President Obama posted to his blog yesterday in response to political rumors that an agreement on energy issues signed during the President’s trip to Brazil shows a lack of commitment to domestic oil and gas production. He wrote:
Let’s be clear – this administration is committed to developing a broad range of energy sources, and we know that high prices at the pump are forcing Americans to make tough choices. That is why we continue to take steps that, over the long run, will save Americans money at the pump and lessen our reliance on foreign oil. We stand by our desire to be a strategic partner of Brazil on energy issues, but when it comes to domestic production our record speaks for itself, and regardless what some would like to claim, that record makes clear that we are fully committed to developing domestic resources safely, responsibly, and efficiently.
He also made remarks that leave environmentalists skeptical as to his understanding of deepwater operations:
In February, oil companies were finally able to develop the first deepwater containment systems – designed to contain spills if the worst happens, as it did in the case of the Deepwater Horizon…. including demonstrating that they could contain an underwater oil spill like the one that released 4.9 million barrels of oil into the Gulf of Mexico just last year.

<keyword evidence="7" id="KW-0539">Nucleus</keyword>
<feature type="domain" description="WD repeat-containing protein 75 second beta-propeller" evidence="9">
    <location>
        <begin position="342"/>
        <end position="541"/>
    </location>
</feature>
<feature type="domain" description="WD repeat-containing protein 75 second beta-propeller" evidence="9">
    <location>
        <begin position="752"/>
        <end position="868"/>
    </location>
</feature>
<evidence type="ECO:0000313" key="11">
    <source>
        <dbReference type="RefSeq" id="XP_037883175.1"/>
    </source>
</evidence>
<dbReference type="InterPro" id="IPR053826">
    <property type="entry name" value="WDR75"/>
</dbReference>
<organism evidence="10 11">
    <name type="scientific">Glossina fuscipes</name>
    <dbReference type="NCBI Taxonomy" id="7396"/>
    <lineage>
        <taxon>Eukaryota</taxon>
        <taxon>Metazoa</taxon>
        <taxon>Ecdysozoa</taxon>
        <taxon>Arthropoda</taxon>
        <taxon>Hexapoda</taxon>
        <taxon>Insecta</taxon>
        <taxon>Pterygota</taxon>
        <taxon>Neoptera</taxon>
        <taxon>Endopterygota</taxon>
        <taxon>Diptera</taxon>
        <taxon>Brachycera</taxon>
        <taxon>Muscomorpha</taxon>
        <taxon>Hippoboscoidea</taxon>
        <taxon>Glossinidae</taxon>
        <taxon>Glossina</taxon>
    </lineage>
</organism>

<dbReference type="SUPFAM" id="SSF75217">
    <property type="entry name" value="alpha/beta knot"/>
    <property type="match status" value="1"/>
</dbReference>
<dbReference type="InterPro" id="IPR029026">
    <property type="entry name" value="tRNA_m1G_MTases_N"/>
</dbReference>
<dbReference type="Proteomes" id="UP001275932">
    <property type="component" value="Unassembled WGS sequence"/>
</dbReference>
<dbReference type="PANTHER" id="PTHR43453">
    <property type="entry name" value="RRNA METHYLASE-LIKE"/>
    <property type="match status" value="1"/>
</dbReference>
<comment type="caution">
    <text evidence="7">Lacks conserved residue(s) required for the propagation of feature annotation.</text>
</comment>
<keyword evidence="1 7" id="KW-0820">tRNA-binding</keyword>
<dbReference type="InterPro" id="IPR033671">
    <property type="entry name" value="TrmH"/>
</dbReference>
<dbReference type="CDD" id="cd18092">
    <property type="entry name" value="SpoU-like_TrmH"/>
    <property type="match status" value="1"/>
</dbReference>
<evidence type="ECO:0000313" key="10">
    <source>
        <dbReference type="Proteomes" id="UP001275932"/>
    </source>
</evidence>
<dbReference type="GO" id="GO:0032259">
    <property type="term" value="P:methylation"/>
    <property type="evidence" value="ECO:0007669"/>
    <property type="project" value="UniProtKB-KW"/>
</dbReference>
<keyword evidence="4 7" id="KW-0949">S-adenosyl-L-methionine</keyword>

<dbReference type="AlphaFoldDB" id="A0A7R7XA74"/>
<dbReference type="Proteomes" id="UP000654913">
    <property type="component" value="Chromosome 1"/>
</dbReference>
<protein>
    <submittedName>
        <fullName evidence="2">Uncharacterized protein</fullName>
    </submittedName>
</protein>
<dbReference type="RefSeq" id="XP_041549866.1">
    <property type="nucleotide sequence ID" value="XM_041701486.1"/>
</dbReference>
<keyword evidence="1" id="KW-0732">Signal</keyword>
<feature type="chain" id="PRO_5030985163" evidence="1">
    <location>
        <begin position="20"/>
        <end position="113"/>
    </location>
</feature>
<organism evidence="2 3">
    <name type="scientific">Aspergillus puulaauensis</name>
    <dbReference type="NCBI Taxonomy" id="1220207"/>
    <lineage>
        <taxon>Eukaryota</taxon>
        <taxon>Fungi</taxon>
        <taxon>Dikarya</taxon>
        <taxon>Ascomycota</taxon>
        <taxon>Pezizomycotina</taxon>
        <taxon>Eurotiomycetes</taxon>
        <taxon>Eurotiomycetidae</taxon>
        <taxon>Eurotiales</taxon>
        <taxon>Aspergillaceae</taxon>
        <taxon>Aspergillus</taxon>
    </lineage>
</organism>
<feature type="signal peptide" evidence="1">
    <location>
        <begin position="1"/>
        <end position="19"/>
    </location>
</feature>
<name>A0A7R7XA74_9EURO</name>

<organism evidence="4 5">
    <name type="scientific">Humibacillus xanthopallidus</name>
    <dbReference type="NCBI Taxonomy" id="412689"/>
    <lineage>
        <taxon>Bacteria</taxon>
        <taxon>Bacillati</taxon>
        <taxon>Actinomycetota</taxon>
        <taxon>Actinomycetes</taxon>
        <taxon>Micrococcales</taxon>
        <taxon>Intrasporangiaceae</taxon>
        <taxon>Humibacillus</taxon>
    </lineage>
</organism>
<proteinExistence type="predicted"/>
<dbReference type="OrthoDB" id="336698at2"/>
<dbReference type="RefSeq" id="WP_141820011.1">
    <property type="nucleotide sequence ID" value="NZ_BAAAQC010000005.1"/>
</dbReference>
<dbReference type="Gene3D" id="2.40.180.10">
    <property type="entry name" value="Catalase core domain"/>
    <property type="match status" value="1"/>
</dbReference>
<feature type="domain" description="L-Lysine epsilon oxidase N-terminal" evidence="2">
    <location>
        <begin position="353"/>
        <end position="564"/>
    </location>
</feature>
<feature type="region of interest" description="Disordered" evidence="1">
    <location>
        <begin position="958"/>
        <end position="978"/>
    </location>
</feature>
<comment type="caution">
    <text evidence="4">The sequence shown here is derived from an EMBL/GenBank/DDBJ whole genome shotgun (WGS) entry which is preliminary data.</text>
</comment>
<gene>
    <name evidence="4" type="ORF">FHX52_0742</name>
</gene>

But the most shocking development was his stated support for government incentives to promote the drilling of existing leases stating:
Of course production is not just about federal action, industry needs to do their part, not only taking the necessary steps to develop and produce responsibly, but ensure they use the leases they have. Currently, just 45 percent of all onshore leases are actively producing, and less than 30 percent of the millions of acres under offshore leases are producing. That is why the administration is also taking steps to provide additional incentives for industry to develop oil and gas supplies from the leases that already are in their hands.
The President followed up on his comments with a blog post today prodding the industry to activate the 70 percent of the 24 million leased acres – containing approximately 11.6 billion barrels of oil and nearly 60 trillion cubic feet of natural gas – which currently sit idle.